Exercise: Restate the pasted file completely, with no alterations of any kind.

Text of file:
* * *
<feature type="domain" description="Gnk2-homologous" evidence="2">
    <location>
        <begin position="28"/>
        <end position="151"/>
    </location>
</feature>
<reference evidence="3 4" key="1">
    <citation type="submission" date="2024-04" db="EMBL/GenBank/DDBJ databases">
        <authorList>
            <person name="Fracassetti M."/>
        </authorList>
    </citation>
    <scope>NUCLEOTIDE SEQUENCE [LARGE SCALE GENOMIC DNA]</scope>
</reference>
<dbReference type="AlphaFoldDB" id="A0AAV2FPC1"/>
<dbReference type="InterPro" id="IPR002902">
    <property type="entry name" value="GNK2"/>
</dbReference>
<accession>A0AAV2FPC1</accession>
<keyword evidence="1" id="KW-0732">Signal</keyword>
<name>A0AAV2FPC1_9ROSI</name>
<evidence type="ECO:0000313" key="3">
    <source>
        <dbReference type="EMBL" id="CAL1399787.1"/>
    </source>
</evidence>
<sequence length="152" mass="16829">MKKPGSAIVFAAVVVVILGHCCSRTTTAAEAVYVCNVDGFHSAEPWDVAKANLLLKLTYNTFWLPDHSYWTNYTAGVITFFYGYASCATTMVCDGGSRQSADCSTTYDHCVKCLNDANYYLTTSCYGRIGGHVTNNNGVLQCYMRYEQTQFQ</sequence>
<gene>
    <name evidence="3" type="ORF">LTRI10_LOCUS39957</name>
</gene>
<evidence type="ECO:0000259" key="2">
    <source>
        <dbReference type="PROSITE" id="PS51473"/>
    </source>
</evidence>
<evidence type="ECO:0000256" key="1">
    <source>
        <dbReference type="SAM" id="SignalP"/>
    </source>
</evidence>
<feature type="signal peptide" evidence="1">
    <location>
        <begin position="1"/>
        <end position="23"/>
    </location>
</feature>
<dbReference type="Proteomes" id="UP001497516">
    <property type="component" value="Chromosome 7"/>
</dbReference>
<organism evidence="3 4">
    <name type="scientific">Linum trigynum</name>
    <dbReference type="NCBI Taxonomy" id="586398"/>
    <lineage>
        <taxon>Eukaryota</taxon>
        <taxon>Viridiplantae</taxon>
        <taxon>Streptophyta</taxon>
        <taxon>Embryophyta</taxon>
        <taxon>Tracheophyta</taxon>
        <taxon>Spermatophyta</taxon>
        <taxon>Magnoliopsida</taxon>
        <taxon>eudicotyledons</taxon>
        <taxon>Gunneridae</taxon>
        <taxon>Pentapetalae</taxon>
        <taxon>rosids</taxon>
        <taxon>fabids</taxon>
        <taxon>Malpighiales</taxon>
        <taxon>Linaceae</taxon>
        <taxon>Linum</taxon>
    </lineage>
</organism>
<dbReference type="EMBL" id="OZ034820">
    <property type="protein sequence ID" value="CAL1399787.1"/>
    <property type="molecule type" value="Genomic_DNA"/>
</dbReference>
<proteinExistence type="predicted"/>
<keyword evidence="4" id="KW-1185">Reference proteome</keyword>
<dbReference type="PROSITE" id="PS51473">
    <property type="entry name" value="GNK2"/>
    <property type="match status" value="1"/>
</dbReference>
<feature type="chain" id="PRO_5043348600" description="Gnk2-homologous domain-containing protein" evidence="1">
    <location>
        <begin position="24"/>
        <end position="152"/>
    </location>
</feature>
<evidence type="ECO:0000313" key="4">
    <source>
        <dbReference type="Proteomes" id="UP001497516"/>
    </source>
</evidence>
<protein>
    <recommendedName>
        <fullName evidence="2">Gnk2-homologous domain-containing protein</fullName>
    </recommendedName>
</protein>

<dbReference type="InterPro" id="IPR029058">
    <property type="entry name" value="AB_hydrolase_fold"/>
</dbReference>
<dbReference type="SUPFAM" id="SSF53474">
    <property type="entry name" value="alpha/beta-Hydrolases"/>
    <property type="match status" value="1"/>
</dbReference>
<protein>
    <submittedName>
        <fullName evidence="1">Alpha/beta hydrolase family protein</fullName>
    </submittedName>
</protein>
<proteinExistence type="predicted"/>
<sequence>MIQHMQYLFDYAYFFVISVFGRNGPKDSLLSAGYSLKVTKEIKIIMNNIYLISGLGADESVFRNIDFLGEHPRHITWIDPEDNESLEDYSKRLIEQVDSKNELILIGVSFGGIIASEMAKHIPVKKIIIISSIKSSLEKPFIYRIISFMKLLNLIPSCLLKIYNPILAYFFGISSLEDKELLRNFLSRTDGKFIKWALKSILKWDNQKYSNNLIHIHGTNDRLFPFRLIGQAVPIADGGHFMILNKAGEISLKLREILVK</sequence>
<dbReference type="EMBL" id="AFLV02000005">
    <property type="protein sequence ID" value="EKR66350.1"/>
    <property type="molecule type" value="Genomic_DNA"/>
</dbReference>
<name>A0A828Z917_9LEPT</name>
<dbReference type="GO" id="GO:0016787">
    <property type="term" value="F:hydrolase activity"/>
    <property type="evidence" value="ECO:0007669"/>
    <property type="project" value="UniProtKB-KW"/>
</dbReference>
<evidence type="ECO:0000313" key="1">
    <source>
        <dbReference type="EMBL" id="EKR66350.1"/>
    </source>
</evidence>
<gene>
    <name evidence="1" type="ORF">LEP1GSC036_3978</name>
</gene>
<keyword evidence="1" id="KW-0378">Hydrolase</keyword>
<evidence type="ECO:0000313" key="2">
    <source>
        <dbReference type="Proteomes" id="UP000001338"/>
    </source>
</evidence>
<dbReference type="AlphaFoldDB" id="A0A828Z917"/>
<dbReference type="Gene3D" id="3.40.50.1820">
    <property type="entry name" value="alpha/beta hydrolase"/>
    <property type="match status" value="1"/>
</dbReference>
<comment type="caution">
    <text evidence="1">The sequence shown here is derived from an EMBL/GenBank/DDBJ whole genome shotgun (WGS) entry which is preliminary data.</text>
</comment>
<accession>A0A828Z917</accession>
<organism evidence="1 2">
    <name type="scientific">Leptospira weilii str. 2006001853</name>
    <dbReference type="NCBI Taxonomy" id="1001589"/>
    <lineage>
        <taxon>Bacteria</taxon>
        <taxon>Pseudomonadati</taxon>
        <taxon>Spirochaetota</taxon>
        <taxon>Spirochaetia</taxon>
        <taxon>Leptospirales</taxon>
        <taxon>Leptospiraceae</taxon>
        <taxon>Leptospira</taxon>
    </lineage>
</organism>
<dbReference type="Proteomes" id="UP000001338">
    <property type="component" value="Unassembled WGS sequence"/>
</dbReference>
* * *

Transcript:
<feature type="domain" description="Gnk2-homologous" evidence="2">
    <location>
        <begin position="28"/>
        <end position="151"/>
    </location>
</feature>
<reference evidence="3 4" key="1">
    <citation type="submission" date="2024-04" db="EMBL/GenBank/DDBJ databases">
        <authorList>
            <person name="Fracassetti M."/>
        </authorList>
    </citation>
    <scope>NUCLEOTIDE SEQUENCE [LARGE SCALE GENOMIC DNA]</scope>
</reference>
<dbReference type="AlphaFoldDB" id="A0AAV2FPC1"/>
<dbReference type="InterPro" id="IPR002902">
    <property type="entry name" value="GNK2"/>
</dbReference>
<accession>A0AAV2FPC1</accession>
<keyword evidence="1" id="KW-0732">Signal</keyword>
<name>A0AAV2FPC1_9ROSI</name>
<evidence type="ECO:0000313" key="3">
    <source>
        <dbReference type="EMBL" id="CAL1399787.1"/>
    </source>
</evidence>
<sequence length="152" mass="16829">MKKPGSAIVFAAVVVVILGHCCSRTTTAAEAVYVCNVDGFHSAEPWDVAKANLLLKLTYNTFWLPDHSYWTNYTAGVITFFYGYASCATTMVCDGGSRQSADCSTTYDHCVKCLNDANYYLTTSCYGRIGGHVTNNNGVLQCYMRYEQTQFQ</sequence>
<gene>
    <name evidence="3" type="ORF">LTRI10_LOCUS39957</name>
</gene>
<evidence type="ECO:0000259" key="2">
    <source>
        <dbReference type="PROSITE" id="PS51473"/>
    </source>
</evidence>
<evidence type="ECO:0000256" key="1">
    <source>
        <dbReference type="SAM" id="SignalP"/>
    </source>
</evidence>
<feature type="signal peptide" evidence="1">
    <location>
        <begin position="1"/>
        <end position="23"/>
    </location>
</feature>
<dbReference type="Proteomes" id="UP001497516">
    <property type="component" value="Chromosome 7"/>
</dbReference>
<organism evidence="3 4">
    <name type="scientific">Linum trigynum</name>
    <dbReference type="NCBI Taxonomy" id="586398"/>
    <lineage>
        <taxon>Eukaryota</taxon>
        <taxon>Viridiplantae</taxon>
        <taxon>Streptophyta</taxon>
        <taxon>Embryophyta</taxon>
        <taxon>Tracheophyta</taxon>
        <taxon>Spermatophyta</taxon>
        <taxon>Magnoliopsida</taxon>
        <taxon>eudicotyledons</taxon>
        <taxon>Gunneridae</taxon>
        <taxon>Pentapetalae</taxon>
        <taxon>rosids</taxon>
        <taxon>fabids</taxon>
        <taxon>Malpighiales</taxon>
        <taxon>Linaceae</taxon>
        <taxon>Linum</taxon>
    </lineage>
</organism>
<dbReference type="EMBL" id="OZ034820">
    <property type="protein sequence ID" value="CAL1399787.1"/>
    <property type="molecule type" value="Genomic_DNA"/>
</dbReference>
<proteinExistence type="predicted"/>
<keyword evidence="4" id="KW-1185">Reference proteome</keyword>
<dbReference type="PROSITE" id="PS51473">
    <property type="entry name" value="GNK2"/>
    <property type="match status" value="1"/>
</dbReference>
<feature type="chain" id="PRO_5043348600" description="Gnk2-homologous domain-containing protein" evidence="1">
    <location>
        <begin position="24"/>
        <end position="152"/>
    </location>
</feature>
<evidence type="ECO:0000313" key="4">
    <source>
        <dbReference type="Proteomes" id="UP001497516"/>
    </source>
</evidence>
<protein>
    <recommendedName>
        <fullName evidence="2">Gnk2-homologous domain-containing protein</fullName>
    </recommendedName>
</protein>

<dbReference type="InterPro" id="IPR029058">
    <property type="entry name" value="AB_hydrolase_fold"/>
</dbReference>
<dbReference type="SUPFAM" id="SSF53474">
    <property type="entry name" value="alpha/beta-Hydrolases"/>
    <property type="match status" value="1"/>
</dbReference>
<protein>
    <submittedName>
        <fullName evidence="1">Alpha/beta hydrolase family protein</fullName>
    </submittedName>
</protein>
<proteinExistence type="predicted"/>
<sequence>MIQHMQYLFDYAYFFVISVFGRNGPKDSLLSAGYSLKVTKEIKIIMNNIYLISGLGADESVFRNIDFLGEHPRHITWIDPEDNESLEDYSKRLIEQVDSKNELILIGVSFGGIIASEMAKHIPVKKIIIISSIKSSLEKPFIYRIISFMKLLNLIPSCLLKIYNPILAYFFGISSLEDKELLRNFLSRTDGKFIKWALKSILKWDNQKYSNNLIHIHGTNDRLFPFRLIGQAVPIADGGHFMILNKAGEISLKLREILVK</sequence>
<dbReference type="EMBL" id="AFLV02000005">
    <property type="protein sequence ID" value="EKR66350.1"/>
    <property type="molecule type" value="Genomic_DNA"/>
</dbReference>
<name>A0A828Z917_9LEPT</name>
<dbReference type="GO" id="GO:0016787">
    <property type="term" value="F:hydrolase activity"/>
    <property type="evidence" value="ECO:0007669"/>
    <property type="project" value="UniProtKB-KW"/>
</dbReference>
<evidence type="ECO:0000313" key="1">
    <source>
        <dbReference type="EMBL" id="EKR66350.1"/>
    </source>
</evidence>
<gene>
    <name evidence="1" type="ORF">LEP1GSC036_3978</name>
</gene>
<keyword evidence="1" id="KW-0378">Hydrolase</keyword>
<evidence type="ECO:0000313" key="2">
    <source>
        <dbReference type="Proteomes" id="UP000001338"/>
    </source>
</evidence>
<dbReference type="AlphaFoldDB" id="A0A828Z917"/>
<dbReference type="Gene3D" id="3.40.50.1820">
    <property type="entry name" value="alpha/beta hydrolase"/>
    <property type="match status" value="1"/>
</dbReference>
<comment type="caution">
    <text evidence="1">The sequence shown here is derived from an EMBL/GenBank/DDBJ whole genome shotgun (WGS) entry which is preliminary data.</text>
</comment>
<accession>A0A828Z917</accession>
<organism evidence="1 2">
    <name type="scientific">Leptospira weilii str. 2006001853</name>
    <dbReference type="NCBI Taxonomy" id="1001589"/>
    <lineage>
        <taxon>Bacteria</taxon>
        <taxon>Pseudomonadati</taxon>
        <taxon>Spirochaetota</taxon>
        <taxon>Spirochaetia</taxon>
        <taxon>Leptospirales</taxon>
        <taxon>Leptospiraceae</taxon>
        <taxon>Leptospira</taxon>
    </lineage>
</organism>
<dbReference type="Proteomes" id="UP000001338">
    <property type="component" value="Unassembled WGS sequence"/>
</dbReference>